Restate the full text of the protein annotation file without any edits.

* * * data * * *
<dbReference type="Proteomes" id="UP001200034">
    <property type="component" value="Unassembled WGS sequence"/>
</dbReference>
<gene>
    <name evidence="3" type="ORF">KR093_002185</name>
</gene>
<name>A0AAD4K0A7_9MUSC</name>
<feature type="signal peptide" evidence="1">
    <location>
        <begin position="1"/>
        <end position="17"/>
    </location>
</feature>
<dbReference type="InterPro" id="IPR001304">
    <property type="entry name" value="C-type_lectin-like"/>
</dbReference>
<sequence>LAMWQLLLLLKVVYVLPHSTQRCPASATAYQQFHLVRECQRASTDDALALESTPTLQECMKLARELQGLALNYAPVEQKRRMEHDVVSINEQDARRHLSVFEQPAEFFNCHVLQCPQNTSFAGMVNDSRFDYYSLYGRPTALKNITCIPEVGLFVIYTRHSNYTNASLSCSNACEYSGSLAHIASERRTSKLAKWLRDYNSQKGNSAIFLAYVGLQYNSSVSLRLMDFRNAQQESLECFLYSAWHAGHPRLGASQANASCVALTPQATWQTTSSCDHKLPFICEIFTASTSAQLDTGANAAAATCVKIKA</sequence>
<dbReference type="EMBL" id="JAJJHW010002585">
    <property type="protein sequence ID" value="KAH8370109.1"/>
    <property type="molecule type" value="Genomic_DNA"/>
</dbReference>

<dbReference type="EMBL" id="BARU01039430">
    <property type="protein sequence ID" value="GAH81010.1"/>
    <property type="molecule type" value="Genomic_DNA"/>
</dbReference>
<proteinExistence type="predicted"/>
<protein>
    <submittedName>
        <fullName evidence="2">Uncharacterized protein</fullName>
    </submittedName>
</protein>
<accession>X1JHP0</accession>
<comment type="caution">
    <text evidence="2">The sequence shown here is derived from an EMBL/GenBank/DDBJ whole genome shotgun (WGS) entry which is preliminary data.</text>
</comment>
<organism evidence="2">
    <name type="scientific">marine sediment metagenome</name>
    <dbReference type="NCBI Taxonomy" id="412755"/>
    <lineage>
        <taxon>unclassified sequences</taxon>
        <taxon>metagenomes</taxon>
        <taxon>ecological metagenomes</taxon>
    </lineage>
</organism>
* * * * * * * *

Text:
<dbReference type="Proteomes" id="UP001200034">
    <property type="component" value="Unassembled WGS sequence"/>
</dbReference>
<gene>
    <name evidence="3" type="ORF">KR093_002185</name>
</gene>
<name>A0AAD4K0A7_9MUSC</name>
<feature type="signal peptide" evidence="1">
    <location>
        <begin position="1"/>
        <end position="17"/>
    </location>
</feature>
<dbReference type="InterPro" id="IPR001304">
    <property type="entry name" value="C-type_lectin-like"/>
</dbReference>
<sequence>LAMWQLLLLLKVVYVLPHSTQRCPASATAYQQFHLVRECQRASTDDALALESTPTLQECMKLARELQGLALNYAPVEQKRRMEHDVVSINEQDARRHLSVFEQPAEFFNCHVLQCPQNTSFAGMVNDSRFDYYSLYGRPTALKNITCIPEVGLFVIYTRHSNYTNASLSCSNACEYSGSLAHIASERRTSKLAKWLRDYNSQKGNSAIFLAYVGLQYNSSVSLRLMDFRNAQQESLECFLYSAWHAGHPRLGASQANASCVALTPQATWQTTSSCDHKLPFICEIFTASTSAQLDTGANAAAATCVKIKA</sequence>
<dbReference type="EMBL" id="JAJJHW010002585">
    <property type="protein sequence ID" value="KAH8370109.1"/>
    <property type="molecule type" value="Genomic_DNA"/>
</dbReference>

<dbReference type="EMBL" id="BARU01039430">
    <property type="protein sequence ID" value="GAH81010.1"/>
    <property type="molecule type" value="Genomic_DNA"/>
</dbReference>
<proteinExistence type="predicted"/>
<protein>
    <submittedName>
        <fullName evidence="2">Uncharacterized protein</fullName>
    </submittedName>
</protein>
<accession>X1JHP0</accession>
<comment type="caution">
    <text evidence="2">The sequence shown here is derived from an EMBL/GenBank/DDBJ whole genome shotgun (WGS) entry which is preliminary data.</text>
</comment>
<organism evidence="2">
    <name type="scientific">marine sediment metagenome</name>
    <dbReference type="NCBI Taxonomy" id="412755"/>
    <lineage>
        <taxon>unclassified sequences</taxon>
        <taxon>metagenomes</taxon>
        <taxon>ecological metagenomes</taxon>
    </lineage>
</organism>